Not too far into this movie, one of the characters remarks that "In order to live, you have to survive." Perhaps that is a reason we here at a wasted life have never been all that survivalist-minded — or, to use more contemporary vocabulary, prepper-oriented: as far as we can tell, too many people are already just surviving (but barely), and not living. The concept of suddenly having to work even harder to survive as our bodies rot away due to nuclear fallout, or everyone reverts to cannibalism due to a shortage of food, or we slowly puke our insides out due to flesh-rotting bacteria, or simply lose our glasses in a situation in which new ones are as impossible to attain as having toothache taken care of, getting a decent glass of wine, or treating an old-fashioned case of the clap or hemorrhoids, appeals to us about as much as having kids. (In other words: nada.) Life is meant to be lived, and surviving ain't living. And if you can't live, why survive? (Of course, we have the luxury of saying that from a continent where, amidst the current "corona crisis", if we want toilet paper and fresh eggs or vegetables or milk or coffee, we just have to walk three short blocks to the nearest store, where they give away free facemasks — unlike our sister who, living in "god's chosen country", can't get anything.* She's started her vegetable garden on her patio because she's frightened; we, on the other, have started planting stuff between our citrus trees because we've got the space and time and lockdown needs variety.)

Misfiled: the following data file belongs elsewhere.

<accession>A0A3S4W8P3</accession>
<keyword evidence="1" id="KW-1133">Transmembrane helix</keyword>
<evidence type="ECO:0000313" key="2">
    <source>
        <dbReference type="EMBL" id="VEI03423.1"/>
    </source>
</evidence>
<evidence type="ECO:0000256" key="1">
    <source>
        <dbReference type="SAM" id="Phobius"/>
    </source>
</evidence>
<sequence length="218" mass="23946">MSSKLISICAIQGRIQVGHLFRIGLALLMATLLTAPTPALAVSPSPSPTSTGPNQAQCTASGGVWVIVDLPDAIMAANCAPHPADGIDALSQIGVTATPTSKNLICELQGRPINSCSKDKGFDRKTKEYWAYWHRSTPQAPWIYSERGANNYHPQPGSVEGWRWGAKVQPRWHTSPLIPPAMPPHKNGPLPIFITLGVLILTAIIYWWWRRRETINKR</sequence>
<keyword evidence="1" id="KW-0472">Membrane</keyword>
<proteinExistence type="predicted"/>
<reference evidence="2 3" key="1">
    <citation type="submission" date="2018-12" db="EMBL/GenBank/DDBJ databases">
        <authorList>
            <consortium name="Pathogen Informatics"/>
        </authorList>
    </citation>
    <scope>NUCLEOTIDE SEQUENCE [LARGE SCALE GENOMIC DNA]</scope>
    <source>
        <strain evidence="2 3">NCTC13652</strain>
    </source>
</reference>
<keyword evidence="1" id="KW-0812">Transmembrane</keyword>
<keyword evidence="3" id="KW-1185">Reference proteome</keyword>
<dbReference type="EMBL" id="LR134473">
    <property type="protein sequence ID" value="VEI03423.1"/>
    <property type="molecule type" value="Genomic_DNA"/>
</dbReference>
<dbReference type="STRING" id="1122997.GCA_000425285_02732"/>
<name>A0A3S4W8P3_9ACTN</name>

* Now, since the day we wrote this review some weeks ago, she can get almost everything again, but the streets are burning. Oddly enough, her medical-necessity smoke gets delivered with a regularity that truly deserves the description of "neither snow nor rain nor heat nor gloom of night stays these couriers from the swift completion of their appointed rounds".
But, whatever. The Decline is a French Canadian movie about preppers, one which you can watch in English, if you don't mind too much that the lips onscreen don't always move correctly to words said. A thriller, it never truly ascends it Netfux TV roots and is often rather predictable, but for that it is well-shot and offers enough suspense to keep you interested.
The Decline opens with a family suddenly gathering their shit together and disappearing into the night, as if the film that should follow will be one of preppers in the decline of society. But the movie quickly pulls the rug out of that expectation, revealing instead that the family of three is merely conducting a dry run similar, you might say, to the fire drills we used to do in school and the shooter-on-campus drills school kids do now. The scene not only introduces us to the main white male character of identification, but also serves to point out something that should be obvious: all kinds of people are preppers, including young yuppie couples with kids — and single women who like canning, hot mixed-race chicks suffering guilt more than war-induced post-traumatic syndrome, overweight guys that probably mistake their real abilities for those of their avatars in their favorite computer game, over-strung jerks just one step away from snapping, and mildly overweight piano players. (Generically black people, less likely — possibly because they're too busy trying not to be accidentally killed by the local cops and/or stand-your-ground idiot[s].) Basically, anyone dominated by a fear of social/societal collapse, a fear that has been around probably as long as society has, is a viable prepper. In turn, being a prepper in itself doesn't make a person the bad guy — and, initially, no one in the movie is a "bad guy". Some are merely more likable than others.